Whether you have active seizures – or are seizure free (but still prescribed medication), it is important that you take your medication regularly, reliably and as prescribed, even if you are worried about doing so. Not taking your medication, even for a short time can cause more seizures and increase your risk of injury, or in some cases can cause people with epilepsy to die. If you are having side-effects, or are worried about this, speak with your doctor for advice on the best treatment for you.

Having active seizures puts you at risk, and there are certain types of seizure which research has shown increase a person’s risk level further:

 

Tonic-Clonic Seizures (TCS)

  • These seizures are what most people picture when they think of a seizure
  • It is when a person loses consciousness, becomes stiff (often falling to the ground) and then the muscles begin to jerk rhythmically.
  • These seizures often last less than 2 minutes. Should the seizure last longer, the person may need additional emergency care.
  • When there is a risk of prolonged seizures, a seizure management plan or seizure emergency plan (with emergency medication) is usually prepared.
  • The risk of seizure related death or injury is highest in people with frequent tonic clonic seizures.

There are positive actions you can take to reduce your risks if you have this type of seizure. Read more here.

 

 

 

Nocturnal Seizures

  • Nocturnal seizures are seizures that happen during sleep. They are a risk factor for seizure related death.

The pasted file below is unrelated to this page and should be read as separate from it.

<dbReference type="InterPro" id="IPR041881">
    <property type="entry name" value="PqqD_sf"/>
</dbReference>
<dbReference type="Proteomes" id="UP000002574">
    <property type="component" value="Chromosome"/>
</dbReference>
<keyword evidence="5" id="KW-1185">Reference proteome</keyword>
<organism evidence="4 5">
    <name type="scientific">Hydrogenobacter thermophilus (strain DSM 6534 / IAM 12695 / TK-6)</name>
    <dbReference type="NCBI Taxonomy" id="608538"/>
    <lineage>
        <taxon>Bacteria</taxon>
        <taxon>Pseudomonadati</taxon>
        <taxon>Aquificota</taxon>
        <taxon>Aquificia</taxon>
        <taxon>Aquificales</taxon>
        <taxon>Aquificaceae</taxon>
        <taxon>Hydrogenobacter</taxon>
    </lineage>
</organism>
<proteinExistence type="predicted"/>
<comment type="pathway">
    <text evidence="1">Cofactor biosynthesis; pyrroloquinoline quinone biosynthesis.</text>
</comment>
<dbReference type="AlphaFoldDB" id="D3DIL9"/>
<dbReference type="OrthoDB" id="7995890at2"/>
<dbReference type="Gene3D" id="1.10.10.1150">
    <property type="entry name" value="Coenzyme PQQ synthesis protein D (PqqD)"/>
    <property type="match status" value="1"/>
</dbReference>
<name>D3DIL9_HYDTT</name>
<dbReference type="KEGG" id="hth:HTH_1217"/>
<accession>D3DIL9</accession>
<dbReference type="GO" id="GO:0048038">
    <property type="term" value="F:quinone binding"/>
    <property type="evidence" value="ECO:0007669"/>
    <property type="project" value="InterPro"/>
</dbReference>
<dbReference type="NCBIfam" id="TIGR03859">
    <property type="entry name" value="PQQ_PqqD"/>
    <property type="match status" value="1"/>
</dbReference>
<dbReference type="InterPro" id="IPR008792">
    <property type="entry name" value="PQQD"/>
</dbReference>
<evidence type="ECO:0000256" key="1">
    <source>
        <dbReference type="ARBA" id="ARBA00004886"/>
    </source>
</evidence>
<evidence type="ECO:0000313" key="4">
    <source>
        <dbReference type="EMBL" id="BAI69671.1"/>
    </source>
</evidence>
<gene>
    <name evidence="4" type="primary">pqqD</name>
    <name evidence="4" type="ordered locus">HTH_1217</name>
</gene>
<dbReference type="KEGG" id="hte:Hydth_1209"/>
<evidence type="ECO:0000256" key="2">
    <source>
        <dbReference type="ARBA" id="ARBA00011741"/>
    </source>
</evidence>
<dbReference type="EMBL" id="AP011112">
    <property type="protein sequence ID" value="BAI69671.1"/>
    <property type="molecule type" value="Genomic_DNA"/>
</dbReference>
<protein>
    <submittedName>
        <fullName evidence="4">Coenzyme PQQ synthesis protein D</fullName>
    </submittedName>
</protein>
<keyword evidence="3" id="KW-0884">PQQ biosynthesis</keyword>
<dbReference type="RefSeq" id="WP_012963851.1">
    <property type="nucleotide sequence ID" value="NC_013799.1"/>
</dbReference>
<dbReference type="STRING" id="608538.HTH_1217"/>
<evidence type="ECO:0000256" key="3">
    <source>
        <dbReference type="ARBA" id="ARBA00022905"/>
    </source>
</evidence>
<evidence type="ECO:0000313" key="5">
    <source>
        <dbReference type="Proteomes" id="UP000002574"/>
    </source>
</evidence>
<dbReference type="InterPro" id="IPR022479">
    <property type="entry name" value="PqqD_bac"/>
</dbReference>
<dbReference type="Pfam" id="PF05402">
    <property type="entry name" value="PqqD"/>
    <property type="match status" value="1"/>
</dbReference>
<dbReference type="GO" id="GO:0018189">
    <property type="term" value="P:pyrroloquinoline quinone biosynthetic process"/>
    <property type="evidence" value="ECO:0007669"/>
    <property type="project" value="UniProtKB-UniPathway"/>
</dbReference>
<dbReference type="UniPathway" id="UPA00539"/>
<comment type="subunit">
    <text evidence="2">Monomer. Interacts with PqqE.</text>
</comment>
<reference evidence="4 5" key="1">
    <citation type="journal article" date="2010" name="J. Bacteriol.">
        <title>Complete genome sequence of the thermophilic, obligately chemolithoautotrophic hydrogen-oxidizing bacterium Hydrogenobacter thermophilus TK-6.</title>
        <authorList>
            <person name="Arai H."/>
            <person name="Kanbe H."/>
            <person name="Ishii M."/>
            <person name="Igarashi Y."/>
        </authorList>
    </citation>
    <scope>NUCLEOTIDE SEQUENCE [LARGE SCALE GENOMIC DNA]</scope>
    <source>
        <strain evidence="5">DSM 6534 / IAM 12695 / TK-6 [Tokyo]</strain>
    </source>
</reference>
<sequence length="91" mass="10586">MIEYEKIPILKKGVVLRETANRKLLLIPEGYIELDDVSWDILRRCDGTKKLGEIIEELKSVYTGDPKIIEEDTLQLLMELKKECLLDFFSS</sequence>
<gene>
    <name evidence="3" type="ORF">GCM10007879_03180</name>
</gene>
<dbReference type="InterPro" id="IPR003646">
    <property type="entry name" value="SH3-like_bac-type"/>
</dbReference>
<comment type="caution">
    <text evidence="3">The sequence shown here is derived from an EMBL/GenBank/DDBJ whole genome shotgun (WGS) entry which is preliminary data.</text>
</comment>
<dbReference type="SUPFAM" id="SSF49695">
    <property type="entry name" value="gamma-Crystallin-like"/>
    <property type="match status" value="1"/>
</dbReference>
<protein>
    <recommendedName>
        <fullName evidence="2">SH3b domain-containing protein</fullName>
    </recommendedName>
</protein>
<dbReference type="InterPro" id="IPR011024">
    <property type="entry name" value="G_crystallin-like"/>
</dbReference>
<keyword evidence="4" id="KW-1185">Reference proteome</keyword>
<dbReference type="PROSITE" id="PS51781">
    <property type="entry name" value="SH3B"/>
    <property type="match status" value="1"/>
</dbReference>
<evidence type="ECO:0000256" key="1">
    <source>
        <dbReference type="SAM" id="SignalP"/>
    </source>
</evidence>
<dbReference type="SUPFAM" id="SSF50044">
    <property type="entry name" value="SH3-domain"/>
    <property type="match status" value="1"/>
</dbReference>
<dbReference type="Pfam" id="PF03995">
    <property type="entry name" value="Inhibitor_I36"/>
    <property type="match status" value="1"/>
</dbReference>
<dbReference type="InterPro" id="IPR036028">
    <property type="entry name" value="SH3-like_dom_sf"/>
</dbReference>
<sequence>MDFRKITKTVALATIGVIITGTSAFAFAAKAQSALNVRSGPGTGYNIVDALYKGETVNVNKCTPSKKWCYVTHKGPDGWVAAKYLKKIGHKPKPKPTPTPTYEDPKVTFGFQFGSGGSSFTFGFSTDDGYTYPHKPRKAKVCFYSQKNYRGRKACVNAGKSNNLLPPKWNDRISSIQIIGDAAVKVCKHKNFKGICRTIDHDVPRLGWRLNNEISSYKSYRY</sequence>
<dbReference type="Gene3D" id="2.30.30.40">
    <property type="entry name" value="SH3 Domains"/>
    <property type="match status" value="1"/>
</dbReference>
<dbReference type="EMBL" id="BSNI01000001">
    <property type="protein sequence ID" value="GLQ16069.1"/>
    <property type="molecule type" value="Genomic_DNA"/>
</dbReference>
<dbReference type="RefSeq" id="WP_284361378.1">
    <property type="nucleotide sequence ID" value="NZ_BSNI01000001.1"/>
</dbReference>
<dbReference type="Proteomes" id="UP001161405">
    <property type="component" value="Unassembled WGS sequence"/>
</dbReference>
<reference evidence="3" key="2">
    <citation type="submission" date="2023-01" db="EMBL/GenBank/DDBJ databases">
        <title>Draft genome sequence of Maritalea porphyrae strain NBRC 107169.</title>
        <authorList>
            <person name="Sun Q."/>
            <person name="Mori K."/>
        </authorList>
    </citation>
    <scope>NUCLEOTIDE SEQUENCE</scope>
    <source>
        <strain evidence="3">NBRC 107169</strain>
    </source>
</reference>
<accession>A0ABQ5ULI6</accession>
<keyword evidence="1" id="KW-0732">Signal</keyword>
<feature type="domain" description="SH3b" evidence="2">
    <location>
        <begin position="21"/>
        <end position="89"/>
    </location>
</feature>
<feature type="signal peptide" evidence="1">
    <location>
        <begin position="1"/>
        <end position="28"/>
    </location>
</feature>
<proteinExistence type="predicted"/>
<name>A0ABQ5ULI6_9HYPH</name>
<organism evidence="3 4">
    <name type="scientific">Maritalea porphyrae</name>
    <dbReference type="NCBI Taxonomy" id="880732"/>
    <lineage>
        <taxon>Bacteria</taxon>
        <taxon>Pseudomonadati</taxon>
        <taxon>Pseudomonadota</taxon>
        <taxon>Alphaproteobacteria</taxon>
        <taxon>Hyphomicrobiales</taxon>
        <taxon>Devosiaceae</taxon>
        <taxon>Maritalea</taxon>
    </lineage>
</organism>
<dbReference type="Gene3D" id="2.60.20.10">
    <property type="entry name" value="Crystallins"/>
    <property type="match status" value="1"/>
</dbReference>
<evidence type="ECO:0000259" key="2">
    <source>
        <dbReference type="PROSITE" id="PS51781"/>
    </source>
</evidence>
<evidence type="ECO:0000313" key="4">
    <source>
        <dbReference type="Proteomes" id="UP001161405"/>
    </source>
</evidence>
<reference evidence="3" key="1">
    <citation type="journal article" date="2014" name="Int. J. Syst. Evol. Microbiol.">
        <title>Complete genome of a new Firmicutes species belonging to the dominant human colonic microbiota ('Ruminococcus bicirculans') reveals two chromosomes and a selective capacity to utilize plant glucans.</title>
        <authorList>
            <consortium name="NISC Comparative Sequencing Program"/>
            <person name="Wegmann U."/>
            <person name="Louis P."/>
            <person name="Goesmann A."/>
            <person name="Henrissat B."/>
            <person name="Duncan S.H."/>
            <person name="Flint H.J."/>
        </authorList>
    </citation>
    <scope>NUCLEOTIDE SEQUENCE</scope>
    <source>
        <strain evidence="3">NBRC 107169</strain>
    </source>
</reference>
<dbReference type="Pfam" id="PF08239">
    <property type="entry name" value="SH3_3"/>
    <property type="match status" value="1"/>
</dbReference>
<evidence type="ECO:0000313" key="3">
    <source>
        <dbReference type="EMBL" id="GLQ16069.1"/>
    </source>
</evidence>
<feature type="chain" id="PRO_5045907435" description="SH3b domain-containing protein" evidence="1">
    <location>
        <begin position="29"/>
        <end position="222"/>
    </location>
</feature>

• People with nocturnal seizures may not know they are having seizures unless they are witnessed, or if they have been detected on a monitoring device
  • If you have epilepsy and you notice anything unusual in the morning such as bruises, a sore tongue, wet bed, tiredness, headache or stiffness, take note and speak to your doctor about this.
  • Some people may have seizures during a daytime sleep or nap.

There are positive actions you can take to reduce your risks if you have this type of seizure. Read more hereRead more about nocturnal seizures here.

 

Cluster Seizures and Status Epilepticus

Occasionally, some people with epilepsy can have very long seizures – called ‘prolonged’ seizures. This can happen with any seizure type, but prolonged tonic clonic seizures are  considered a medical emergency and require urgent treatment.

These seizures may be called:

  • Cluster seizures – where seizures occur one after the other without recovery in between
  • Status epilepticus – continuous seizure activity for 30 minutes or longer. This type of seizure can have serious consequences, even death, so guidelines recommend early intervention (such as rescue or emergency medication) after 5 minutes of tonic-clonic seizure activity

Guidelines (NICE, UK) recommend that emergency medication is started 5 minutes after a person first goes into a prolonged convulsive seizure or if they have 3 or more convulsive seizures in an hour.

 

Early treatment can stop a long run of seizures. If you have these types of seizures, having a seizure management plan in place will help ensure quick and appropriate seizure management is taken. SMP’s may include:

  1. the use of rescue or emergency medications to prevent prolonged seizures developing
  2. advising others how to help when you have a seizure, and when to call emergency services